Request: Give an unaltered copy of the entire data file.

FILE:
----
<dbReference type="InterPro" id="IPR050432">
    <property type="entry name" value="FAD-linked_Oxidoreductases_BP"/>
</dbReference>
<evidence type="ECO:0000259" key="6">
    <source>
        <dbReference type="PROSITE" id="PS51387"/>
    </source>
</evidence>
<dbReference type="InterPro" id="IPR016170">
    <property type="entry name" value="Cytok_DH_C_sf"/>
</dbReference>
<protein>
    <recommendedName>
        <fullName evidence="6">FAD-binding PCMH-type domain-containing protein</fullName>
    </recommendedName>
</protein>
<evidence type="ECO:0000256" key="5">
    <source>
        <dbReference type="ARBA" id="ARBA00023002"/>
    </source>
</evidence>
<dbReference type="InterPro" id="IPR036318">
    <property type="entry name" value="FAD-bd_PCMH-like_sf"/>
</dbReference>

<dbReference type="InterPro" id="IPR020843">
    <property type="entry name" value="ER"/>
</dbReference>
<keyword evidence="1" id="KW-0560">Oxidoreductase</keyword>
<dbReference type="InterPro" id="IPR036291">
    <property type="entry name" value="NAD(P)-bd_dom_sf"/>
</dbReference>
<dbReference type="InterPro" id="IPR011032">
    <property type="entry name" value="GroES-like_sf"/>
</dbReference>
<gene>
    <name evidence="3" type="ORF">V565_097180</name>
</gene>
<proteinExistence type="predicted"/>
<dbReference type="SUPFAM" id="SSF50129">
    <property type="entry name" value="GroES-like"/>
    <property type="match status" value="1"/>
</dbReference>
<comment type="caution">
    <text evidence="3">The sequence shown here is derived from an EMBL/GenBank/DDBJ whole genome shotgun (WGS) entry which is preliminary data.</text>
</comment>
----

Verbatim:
<dbReference type="InterPro" id="IPR050432">
    <property type="entry name" value="FAD-linked_Oxidoreductases_BP"/>
</dbReference>
<evidence type="ECO:0000259" key="6">
    <source>
        <dbReference type="PROSITE" id="PS51387"/>
    </source>
</evidence>
<dbReference type="InterPro" id="IPR016170">
    <property type="entry name" value="Cytok_DH_C_sf"/>
</dbReference>
<protein>
    <recommendedName>
        <fullName evidence="6">FAD-binding PCMH-type domain-containing protein</fullName>
    </recommendedName>
</protein>
<evidence type="ECO:0000256" key="5">
    <source>
        <dbReference type="ARBA" id="ARBA00023002"/>
    </source>
</evidence>
<dbReference type="InterPro" id="IPR036318">
    <property type="entry name" value="FAD-bd_PCMH-like_sf"/>
</dbReference>

<dbReference type="InterPro" id="IPR020843">
    <property type="entry name" value="ER"/>
</dbReference>
<keyword evidence="1" id="KW-0560">Oxidoreductase</keyword>
<dbReference type="InterPro" id="IPR036291">
    <property type="entry name" value="NAD(P)-bd_dom_sf"/>
</dbReference>
<dbReference type="InterPro" id="IPR011032">
    <property type="entry name" value="GroES-like_sf"/>
</dbReference>
<gene>
    <name evidence="3" type="ORF">V565_097180</name>
</gene>
<proteinExistence type="predicted"/>
<dbReference type="SUPFAM" id="SSF50129">
    <property type="entry name" value="GroES-like"/>
    <property type="match status" value="1"/>
</dbReference>
<comment type="caution">
    <text evidence="3">The sequence shown here is derived from an EMBL/GenBank/DDBJ whole genome shotgun (WGS) entry which is preliminary data.</text>
</comment>